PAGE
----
Out & About with Brewer & Berg
Episode One: Searching for a New Mythology


The Soul Beneath the Skin by David Nimmons


Out on Holy Ground by Donald Boisvert


The Revotutionary Psychology of Gay-Centeredness by Mitch Walker


Out There by Perry Brass


The Crucifixion of Hyacinth by Geoff Puterbaugh


The Silence of Sodom by Mark D Jordan


It's Never About What It's About by Krandall Kraus and Paul Borja


ReCreations, edited by Catherine Lake


Gospel: A Novel by WIlton Barnhard


Keeping Faith: A Skeptic’s Journey by Fenton Johnson


Dating the Greek Gods by Brad Gooch


Telling Truths in Church by Mark D. Jordan


The Substance of God by Perry Brass


The Tomcat Chronicles by Jack Nichols


10 Smart Things Gay Men Can Do to Improve Their Lives by Joe Kort


Jesus and the Shamanic Tradition of Same Sex Love by Will Roscoe


The Third Appearance by Walter Starcke


The Last Hours of Ancient Sunlight by Thom Hartmann


Surviving and Thriving After a Life-Threatening Diagnosis by Bev Hall


Men, Homosexuality, and the Gods by Ronald Long

An Interview with Ron Long


Queering Creole Spiritual Traditons by Randy Conner & David Sparks

An Interview with Randy Conner


Pain, Sex and Time by Gerald Heard


Sex and the Sacred by Daniel Helminiak


Blessing Same-Sex Unions by Mark Jordan


Rising Up by Joe Perez


Soulfully Gay by Joe Perez


That Undeniable Longing by Mark Tedesco


Vintage: A Ghost Story by Steve Berman


Wisdom for the Soul by Larry Chang


MM4M a DVD by Bruce Grether


Double Cross by David Ranan


The Transcended Christian by Daniel Helminiak


Jesus in Love by Kittredge Cherry


In the Eye of the Storm by Gene Robinson


The Starry Dynamo by Sven Davisson


Life in Paradox by Fr Paul Murray


Spirituality for Our Global Community by Daniel Helminiak


Gay & Healthy in a Sick Society by Robert A. Minor


Coming Out: Irish Gay Experiences by Glen O'Brien


Queering Christ by Robert Goss


Skipping Towards Gomorrah by Dan Savage


The Flesh of the Word by Richard A Rosato


Catland by David Garrett Izzo


Tantra for Gay Men by Bruce Anderson


Yoga & the Path of the Urban Mystic by Darren Main


Simple Grace by Malcolm Boyd


Seventy Times Seven by Salvatore Sapienza


What Does "Queer" Mean Anyway? by Chris Bartlett


Critique of Patriarchal Reasoning by Arthur Evans


Gift of the Soul by Dale Colclasure & David Jensen


Legend of the Raibow Warriors by Steven McFadden


The Liar's Prayer by Gregory Flood


Lovely are the Messengers by Daniel Plasman


The Human Core of Spirituality by Daniel Helminiak


3001: The Final Odyssey by Arthur C. Clarke


Religion and the Human Sciences by Daniel Helminiak


Only the Good Parts by Daniel Curzon


Four Short Reviews of Books with a Message


Life Interrupted by Michael Parise


Confessions of a Murdered Pope by Lucien Gregoire


The Stargazer's Embassy by Eleanor Lerman


Conscious Living, Conscious Aging by Ron Pevny


Footprints Through the Desert by Joshua Kauffman


True Religion by J.L. Weinberg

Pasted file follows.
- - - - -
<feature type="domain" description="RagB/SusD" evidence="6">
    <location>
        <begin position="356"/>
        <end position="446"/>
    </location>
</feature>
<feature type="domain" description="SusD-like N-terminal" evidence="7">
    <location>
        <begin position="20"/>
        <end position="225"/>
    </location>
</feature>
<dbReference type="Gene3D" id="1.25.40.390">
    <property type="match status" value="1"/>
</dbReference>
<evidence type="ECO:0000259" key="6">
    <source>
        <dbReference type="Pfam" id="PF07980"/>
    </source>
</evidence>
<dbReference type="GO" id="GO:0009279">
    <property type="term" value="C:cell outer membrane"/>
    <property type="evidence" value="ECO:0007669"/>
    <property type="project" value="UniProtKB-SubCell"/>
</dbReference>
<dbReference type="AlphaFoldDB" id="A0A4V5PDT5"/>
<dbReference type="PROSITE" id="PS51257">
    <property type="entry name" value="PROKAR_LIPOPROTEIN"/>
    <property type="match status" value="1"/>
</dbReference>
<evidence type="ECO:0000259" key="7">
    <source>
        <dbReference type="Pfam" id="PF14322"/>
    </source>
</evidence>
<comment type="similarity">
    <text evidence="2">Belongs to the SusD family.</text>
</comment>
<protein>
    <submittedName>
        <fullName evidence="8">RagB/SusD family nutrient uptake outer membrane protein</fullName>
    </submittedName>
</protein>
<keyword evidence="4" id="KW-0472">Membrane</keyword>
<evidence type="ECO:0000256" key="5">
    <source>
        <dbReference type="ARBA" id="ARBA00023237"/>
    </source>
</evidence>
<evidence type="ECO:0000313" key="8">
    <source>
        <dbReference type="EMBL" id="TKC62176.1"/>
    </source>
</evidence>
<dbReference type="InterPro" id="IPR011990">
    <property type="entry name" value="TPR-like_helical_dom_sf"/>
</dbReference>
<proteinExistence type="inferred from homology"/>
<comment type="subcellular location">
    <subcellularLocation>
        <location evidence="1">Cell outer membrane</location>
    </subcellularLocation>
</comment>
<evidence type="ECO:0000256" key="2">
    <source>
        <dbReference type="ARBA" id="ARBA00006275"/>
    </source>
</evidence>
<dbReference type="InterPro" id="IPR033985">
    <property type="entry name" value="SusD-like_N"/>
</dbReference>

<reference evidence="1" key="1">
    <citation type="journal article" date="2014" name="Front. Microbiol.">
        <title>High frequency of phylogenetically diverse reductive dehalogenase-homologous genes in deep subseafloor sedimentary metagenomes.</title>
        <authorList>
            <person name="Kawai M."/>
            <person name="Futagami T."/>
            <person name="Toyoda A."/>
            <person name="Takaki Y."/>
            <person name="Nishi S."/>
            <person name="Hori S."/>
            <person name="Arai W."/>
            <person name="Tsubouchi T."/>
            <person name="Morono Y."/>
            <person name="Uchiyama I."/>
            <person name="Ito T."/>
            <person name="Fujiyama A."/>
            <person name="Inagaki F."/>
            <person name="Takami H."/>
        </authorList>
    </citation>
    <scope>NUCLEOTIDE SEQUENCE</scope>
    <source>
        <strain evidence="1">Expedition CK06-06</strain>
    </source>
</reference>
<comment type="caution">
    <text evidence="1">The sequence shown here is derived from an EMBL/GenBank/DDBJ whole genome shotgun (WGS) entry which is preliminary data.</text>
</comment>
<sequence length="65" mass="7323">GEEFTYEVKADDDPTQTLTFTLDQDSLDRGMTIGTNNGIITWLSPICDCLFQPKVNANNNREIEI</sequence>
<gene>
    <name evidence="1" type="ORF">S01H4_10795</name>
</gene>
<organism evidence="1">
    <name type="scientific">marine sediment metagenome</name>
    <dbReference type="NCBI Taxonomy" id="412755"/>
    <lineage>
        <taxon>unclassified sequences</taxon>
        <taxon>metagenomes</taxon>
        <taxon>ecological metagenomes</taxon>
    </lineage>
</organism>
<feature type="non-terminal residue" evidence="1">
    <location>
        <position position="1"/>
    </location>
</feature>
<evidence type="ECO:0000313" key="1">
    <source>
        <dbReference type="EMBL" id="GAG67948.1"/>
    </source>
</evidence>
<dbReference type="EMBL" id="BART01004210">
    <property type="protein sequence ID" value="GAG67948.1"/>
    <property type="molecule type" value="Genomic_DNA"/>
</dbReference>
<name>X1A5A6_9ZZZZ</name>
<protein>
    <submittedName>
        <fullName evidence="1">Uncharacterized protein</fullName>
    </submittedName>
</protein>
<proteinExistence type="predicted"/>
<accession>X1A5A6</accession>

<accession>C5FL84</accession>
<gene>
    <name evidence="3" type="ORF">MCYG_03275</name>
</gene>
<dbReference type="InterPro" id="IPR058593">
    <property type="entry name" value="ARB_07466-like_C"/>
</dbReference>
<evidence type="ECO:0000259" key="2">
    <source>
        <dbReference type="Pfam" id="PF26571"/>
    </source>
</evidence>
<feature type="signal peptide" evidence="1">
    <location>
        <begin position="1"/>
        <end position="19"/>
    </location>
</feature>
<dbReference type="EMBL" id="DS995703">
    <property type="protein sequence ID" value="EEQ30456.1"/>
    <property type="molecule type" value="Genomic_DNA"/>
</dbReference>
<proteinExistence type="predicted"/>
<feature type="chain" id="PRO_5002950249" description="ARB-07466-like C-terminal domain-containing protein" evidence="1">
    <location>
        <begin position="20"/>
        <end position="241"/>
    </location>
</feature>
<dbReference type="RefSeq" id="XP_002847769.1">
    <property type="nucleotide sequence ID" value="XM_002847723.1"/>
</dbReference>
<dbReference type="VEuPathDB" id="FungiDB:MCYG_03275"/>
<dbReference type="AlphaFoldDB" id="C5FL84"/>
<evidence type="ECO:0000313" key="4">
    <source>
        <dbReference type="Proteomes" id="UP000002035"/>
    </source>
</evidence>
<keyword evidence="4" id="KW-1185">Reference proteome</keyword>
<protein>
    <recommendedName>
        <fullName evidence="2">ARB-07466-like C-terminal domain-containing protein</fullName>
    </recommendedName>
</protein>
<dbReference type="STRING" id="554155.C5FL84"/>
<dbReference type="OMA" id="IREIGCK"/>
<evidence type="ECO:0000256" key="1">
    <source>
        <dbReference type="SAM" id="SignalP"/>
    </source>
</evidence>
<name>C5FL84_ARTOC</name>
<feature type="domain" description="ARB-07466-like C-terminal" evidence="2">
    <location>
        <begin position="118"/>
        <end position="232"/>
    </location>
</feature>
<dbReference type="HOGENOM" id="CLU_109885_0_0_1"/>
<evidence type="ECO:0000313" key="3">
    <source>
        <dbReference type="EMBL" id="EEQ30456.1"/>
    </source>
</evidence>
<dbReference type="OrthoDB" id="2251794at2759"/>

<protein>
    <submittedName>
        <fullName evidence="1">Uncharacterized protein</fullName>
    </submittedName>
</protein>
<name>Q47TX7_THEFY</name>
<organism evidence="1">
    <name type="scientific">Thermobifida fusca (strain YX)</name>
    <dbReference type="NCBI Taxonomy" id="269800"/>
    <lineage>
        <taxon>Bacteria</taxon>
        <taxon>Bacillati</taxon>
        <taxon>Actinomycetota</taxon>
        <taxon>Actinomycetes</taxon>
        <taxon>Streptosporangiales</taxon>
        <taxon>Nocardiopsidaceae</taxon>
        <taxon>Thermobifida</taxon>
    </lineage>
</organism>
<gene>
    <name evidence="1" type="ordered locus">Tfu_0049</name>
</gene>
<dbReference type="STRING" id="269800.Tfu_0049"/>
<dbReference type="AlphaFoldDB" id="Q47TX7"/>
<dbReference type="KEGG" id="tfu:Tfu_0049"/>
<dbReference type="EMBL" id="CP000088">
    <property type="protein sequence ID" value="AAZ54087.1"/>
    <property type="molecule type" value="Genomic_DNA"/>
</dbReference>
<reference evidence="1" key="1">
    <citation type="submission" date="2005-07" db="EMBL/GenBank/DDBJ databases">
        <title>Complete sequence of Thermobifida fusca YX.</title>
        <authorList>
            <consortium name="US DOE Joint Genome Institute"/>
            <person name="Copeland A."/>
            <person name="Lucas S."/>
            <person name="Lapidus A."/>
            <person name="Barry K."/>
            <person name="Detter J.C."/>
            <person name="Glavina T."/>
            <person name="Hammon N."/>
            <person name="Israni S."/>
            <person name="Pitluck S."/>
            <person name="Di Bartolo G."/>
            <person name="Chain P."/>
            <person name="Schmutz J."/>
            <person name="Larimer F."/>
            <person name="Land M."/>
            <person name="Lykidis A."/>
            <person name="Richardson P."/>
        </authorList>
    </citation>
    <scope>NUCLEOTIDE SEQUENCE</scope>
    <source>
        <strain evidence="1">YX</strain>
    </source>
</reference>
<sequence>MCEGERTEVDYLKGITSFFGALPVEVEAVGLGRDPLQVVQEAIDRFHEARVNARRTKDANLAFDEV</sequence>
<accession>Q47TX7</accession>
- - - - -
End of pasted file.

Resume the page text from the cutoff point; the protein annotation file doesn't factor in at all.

The Mediterranean Universe by John Newmeyer


Everything is God by Jay Michaelson


Reflection by Dennis Merritt


Everywhere Home by Fenton Johnson


Hard Lesson by James Gaston


God vs Gay? by Jay Michaelson


The Gate of Tears: Sadness and the Spiritual Path by Jay Michaelson


Roxie & Fred by Richard Alther


Not the Son He Expected by Tim Clausen


The 9 Realities of Stardust by Bruce P. Grether


The Afterlife Revolution by Anne & Whitley Strieber


AIDS Shaman: Queer Spirit Awakening by Shokti Lovestar


Facing the Truth of Your Life by Merle Yost


The Super Natural by Whitley Strieber & Jeffrey J Kripal


Secret Body by Jeffrey J Kripal


In Hitler's House by Jonathan Lane


Walking on Glory by Edward Swift


The Paradox of Porn by Don Shewey


Is Heaven for Real? by Lucien Gregoire


In Search of Lost Lives by Michael Goddart


Queer Magic by Tomas Prower


God in Your Body by Jay Michaelson


Science Whispering Spirit by Gary Preuss


Friends of Dorothy by Dee Michel


New by Whitley Strieber


Developing Supersensible Perception by Shelli Renee Joye

Sage Sapien by Johnson Chong


Tarot of the Future by Arthur Rosengarten


Brothers Across Time by Brad Boney


Impresario of Castro Street by Marc Huestis


Deathless by Andrew Ramer


The Pagan Heart of the West, Vol 1 by Randy P. Conner


Practical Tantra by William Schindler


The Flip by Jeffrey J. Kripal


A New World by Whitley Strieber


Bernhard & LightWing by Damien Rowse


The Mountains of Paris by David Oates


Trust Truth by Trudie Barreras


How to be an Excellent Human Being by Bill Meacham


The Deviant's War by Eric Cervini


What Is the Grass by Mark Doty


Scissors, Paper, Rock by Fenton Johnson




Toby Johnson's Books on Gay Men's Spiritualities:




Gay
Perspective cover
Gay Perspective

Things Our [Homo]sexuality
Tells Us about the
Nature of God and
the Universe


Gay Perspective audiobook
Gay Perspective is available as an audiobook narrated by Matthew Whitfield. Click here







Gay
Spirituality cover
Gay Spirituality

Gay Identity and 
the Transformation of
Human Consciousness



gay-spirituality-audiobook
Gay Spirituality   is now available as an audiobook, beautifully narrated by John Sipple. Click here








charmed lives
Charmed Lives: Gay Spirit in Storytelling

edited by
Toby Johnson
& Steve Berman







secret matter
Secret Matter

Lammy Award Winner for Gay Science Fiction

updated







Getting Life
Getting Life in Perspective

A Fantastical Romance





Getting
Life in Perspective audiobook
Getting Life in Perspective is available as an audiobook narrated by Alex Beckham. Click here